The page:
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Murder is one of two offences, alongside manslaughter, which constitute homicide. This offence is a common law crime, developing through the system of judicial precedent rather than via any statute laid down by Parliament. The Murder (Abolition of Death Penalty) Act 1965 establishes that the punishment for murder is a mandatory life sentence.

The classic definition of murder is provided by Sir Edward Coke in Institutes of the Laws of England (1797).

Murder is when a man of sound memory, and of the age of discretion, unlawfully killeth within any country of the realm any reasonable creature in rerum natura under the King’s peace, with malice aforethought, either expressed by the party or implied by law, so as the party wounded, or hurt, etc. die of the wound or hurt, etc. within a year and a day after the same.

Elements of the offence

Broken down, murder requires:

  1. The unlawful killing;
  2. Of a human being;
  3. By an act or omission;
  4. Which results in the death of that human being;
  5. Within the Queen’s Peace;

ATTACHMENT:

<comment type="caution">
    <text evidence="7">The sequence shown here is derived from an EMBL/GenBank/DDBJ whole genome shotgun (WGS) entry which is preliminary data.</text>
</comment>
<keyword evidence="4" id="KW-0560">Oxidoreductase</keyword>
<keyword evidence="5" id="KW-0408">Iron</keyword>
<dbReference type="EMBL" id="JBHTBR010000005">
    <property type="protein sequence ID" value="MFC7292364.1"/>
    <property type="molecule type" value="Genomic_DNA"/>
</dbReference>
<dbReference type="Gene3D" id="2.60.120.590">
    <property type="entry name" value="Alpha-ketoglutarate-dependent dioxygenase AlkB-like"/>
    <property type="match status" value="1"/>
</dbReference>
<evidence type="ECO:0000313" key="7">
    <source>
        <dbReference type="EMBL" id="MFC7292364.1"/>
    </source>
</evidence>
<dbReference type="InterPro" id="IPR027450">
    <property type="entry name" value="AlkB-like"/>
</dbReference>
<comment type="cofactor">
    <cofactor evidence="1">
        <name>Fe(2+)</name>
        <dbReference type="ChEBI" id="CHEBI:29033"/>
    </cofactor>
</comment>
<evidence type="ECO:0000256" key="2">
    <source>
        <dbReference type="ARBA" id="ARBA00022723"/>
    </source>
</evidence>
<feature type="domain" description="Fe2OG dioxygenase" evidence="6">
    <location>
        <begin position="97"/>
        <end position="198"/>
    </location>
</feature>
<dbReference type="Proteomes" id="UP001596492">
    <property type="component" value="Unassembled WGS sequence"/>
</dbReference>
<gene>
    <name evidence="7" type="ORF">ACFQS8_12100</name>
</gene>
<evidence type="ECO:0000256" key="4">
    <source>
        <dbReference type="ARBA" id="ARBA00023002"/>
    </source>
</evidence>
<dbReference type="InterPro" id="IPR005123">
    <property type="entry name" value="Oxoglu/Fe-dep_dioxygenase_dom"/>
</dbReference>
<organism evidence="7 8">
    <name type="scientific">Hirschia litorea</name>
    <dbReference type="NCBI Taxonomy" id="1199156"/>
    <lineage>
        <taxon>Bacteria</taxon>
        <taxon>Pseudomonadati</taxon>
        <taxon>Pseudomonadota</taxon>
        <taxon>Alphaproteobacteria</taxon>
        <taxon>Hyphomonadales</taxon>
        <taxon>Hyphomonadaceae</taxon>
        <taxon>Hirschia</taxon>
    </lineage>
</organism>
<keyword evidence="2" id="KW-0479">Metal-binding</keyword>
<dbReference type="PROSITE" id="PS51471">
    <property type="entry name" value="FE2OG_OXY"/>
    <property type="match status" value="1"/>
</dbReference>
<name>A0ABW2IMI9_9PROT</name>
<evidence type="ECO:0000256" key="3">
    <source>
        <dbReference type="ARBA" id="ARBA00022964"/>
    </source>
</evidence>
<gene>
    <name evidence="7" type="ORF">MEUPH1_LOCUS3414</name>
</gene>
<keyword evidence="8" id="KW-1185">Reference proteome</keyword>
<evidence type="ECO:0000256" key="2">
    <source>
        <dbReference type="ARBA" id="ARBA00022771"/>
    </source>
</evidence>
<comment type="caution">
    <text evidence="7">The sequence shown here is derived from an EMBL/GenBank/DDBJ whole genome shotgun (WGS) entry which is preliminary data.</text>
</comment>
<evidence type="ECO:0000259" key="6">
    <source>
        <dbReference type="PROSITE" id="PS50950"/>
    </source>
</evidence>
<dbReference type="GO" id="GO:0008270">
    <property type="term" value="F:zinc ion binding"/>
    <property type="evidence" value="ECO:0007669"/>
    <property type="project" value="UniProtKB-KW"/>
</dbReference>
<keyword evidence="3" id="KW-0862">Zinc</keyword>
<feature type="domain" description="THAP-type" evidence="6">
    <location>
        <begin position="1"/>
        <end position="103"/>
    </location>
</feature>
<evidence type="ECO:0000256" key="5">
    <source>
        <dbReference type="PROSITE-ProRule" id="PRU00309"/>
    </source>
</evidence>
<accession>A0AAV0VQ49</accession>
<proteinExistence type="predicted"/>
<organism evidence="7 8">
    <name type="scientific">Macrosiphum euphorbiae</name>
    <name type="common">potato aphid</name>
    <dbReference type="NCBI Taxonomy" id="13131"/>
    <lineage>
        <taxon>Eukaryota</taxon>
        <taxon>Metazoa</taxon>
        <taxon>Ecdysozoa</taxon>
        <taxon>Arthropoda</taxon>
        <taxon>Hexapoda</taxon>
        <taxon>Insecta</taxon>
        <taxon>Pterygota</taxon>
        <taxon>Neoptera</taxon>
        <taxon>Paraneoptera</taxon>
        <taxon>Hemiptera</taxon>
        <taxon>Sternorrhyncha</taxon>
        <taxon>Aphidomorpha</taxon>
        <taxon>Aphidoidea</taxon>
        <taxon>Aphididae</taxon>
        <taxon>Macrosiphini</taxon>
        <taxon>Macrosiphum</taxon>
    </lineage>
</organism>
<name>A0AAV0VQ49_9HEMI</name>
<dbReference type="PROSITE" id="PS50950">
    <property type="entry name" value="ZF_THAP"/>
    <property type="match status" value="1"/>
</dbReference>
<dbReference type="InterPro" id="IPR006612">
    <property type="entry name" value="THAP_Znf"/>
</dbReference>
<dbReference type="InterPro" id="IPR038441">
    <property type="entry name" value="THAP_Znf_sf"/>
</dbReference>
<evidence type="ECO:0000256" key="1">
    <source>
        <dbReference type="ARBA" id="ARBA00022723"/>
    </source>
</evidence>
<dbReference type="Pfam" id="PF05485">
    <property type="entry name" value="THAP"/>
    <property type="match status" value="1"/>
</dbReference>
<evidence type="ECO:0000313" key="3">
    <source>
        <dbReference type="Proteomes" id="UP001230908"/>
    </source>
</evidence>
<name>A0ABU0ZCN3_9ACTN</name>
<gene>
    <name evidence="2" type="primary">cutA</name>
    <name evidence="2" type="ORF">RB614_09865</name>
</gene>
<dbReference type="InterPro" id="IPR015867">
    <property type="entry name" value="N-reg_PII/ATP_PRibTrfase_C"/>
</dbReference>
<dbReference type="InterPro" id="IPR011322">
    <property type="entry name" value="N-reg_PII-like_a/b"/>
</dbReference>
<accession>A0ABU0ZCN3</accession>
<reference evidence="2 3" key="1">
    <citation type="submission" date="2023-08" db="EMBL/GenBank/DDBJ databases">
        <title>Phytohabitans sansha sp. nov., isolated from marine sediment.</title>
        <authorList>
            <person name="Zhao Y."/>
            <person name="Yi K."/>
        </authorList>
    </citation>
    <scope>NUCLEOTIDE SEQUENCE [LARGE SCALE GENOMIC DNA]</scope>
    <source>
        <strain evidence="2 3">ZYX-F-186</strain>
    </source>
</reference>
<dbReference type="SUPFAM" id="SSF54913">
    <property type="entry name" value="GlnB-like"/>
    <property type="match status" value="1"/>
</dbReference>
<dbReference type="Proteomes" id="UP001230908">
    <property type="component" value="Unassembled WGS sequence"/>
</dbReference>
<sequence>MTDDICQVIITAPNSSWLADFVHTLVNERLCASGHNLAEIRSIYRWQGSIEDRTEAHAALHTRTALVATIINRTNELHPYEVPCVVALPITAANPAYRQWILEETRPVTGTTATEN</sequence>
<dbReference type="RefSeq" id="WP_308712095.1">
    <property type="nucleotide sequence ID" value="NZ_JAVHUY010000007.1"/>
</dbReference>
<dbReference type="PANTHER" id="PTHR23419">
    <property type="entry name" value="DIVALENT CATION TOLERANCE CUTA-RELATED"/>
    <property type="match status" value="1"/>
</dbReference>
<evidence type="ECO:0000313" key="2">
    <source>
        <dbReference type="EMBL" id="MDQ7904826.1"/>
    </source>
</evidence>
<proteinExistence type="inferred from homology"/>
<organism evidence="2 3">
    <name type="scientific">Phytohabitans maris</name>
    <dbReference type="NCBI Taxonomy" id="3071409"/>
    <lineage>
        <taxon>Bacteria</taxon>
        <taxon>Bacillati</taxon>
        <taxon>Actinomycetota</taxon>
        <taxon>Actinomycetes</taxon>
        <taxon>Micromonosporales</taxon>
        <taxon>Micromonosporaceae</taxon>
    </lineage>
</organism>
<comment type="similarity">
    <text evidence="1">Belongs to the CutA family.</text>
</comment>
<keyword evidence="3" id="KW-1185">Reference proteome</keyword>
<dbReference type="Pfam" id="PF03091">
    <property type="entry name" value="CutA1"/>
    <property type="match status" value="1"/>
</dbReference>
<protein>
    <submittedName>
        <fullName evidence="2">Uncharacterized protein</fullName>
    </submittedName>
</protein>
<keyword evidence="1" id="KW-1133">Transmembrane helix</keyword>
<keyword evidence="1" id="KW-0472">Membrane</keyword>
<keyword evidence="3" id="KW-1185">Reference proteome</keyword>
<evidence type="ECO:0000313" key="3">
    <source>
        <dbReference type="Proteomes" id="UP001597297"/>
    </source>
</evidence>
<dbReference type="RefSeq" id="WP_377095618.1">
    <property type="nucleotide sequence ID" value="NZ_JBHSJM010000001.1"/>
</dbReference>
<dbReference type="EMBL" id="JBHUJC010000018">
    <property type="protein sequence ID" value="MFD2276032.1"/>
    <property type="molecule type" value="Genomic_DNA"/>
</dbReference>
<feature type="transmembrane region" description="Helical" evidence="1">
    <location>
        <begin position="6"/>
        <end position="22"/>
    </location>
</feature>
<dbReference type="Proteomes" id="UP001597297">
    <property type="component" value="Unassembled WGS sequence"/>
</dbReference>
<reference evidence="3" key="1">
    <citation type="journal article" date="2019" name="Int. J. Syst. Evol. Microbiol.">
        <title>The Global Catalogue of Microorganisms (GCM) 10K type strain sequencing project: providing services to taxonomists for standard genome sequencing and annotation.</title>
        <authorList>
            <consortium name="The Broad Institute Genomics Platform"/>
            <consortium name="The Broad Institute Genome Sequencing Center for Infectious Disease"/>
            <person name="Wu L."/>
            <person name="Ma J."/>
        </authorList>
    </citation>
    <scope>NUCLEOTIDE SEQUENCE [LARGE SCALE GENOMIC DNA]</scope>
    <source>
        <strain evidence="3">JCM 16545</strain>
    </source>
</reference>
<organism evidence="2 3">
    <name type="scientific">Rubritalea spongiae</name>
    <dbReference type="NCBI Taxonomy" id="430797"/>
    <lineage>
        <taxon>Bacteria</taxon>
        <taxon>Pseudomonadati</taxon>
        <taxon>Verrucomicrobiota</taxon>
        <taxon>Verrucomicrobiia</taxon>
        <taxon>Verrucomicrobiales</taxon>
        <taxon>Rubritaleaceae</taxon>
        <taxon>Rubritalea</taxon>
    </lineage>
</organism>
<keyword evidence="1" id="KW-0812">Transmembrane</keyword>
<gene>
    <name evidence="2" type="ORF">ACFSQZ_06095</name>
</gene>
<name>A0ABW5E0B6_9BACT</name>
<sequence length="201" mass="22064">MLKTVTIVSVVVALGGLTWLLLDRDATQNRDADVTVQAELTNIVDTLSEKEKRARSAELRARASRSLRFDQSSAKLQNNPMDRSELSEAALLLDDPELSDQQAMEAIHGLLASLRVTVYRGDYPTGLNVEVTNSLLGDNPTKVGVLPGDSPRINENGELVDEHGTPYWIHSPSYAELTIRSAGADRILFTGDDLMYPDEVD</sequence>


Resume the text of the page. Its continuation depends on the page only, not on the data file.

6. With malice aforethought.

There is no longer the requirement that the death occur within a year and a day of the defendant’s actions. This rule was abolished by the Law Reform (Year and a Day Rule) Act 1996.

Elements (1)-(5) constitute the actus reus (conduct element) of the crime of murder, whilst element (6) relates to the mens rea (mental element). These elements and the cases explaining them will be broken down in the sections which follow.

Unlawful killing

The killing must be an unlawful one, being one which cannot be excused or justified in law.

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Of a human being

In order for someone to be the victim of a murder, the victim must be a human being. The Court has therefore had to decide at what point something becomes a human being for the purposes of homicide.

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By an act or omission

Where someone does a positive act which kills another person, such as picking up a knife and stabbing their victim, it is clear this constitutes the actus reus of murder. However, the courts have had much more difficulty dealing with omissions (a failure to act) which lead to a death.

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Which results in the death of that human being

To constitue the actus reas of murder, the defendant must (1) cause (2) the death of the victim.

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Within the Queen's peace

The killing must occur ‘within the Queen’s Peace’ in order to constitute a murder.

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With malice aforethought

Traditionally, the mens rea for murder is that the crime must be committed with ‘malice aforethought.’ Now, this simply refers to the mental states which are recognised by the common law as being sufficient to form the mental element required for murder.

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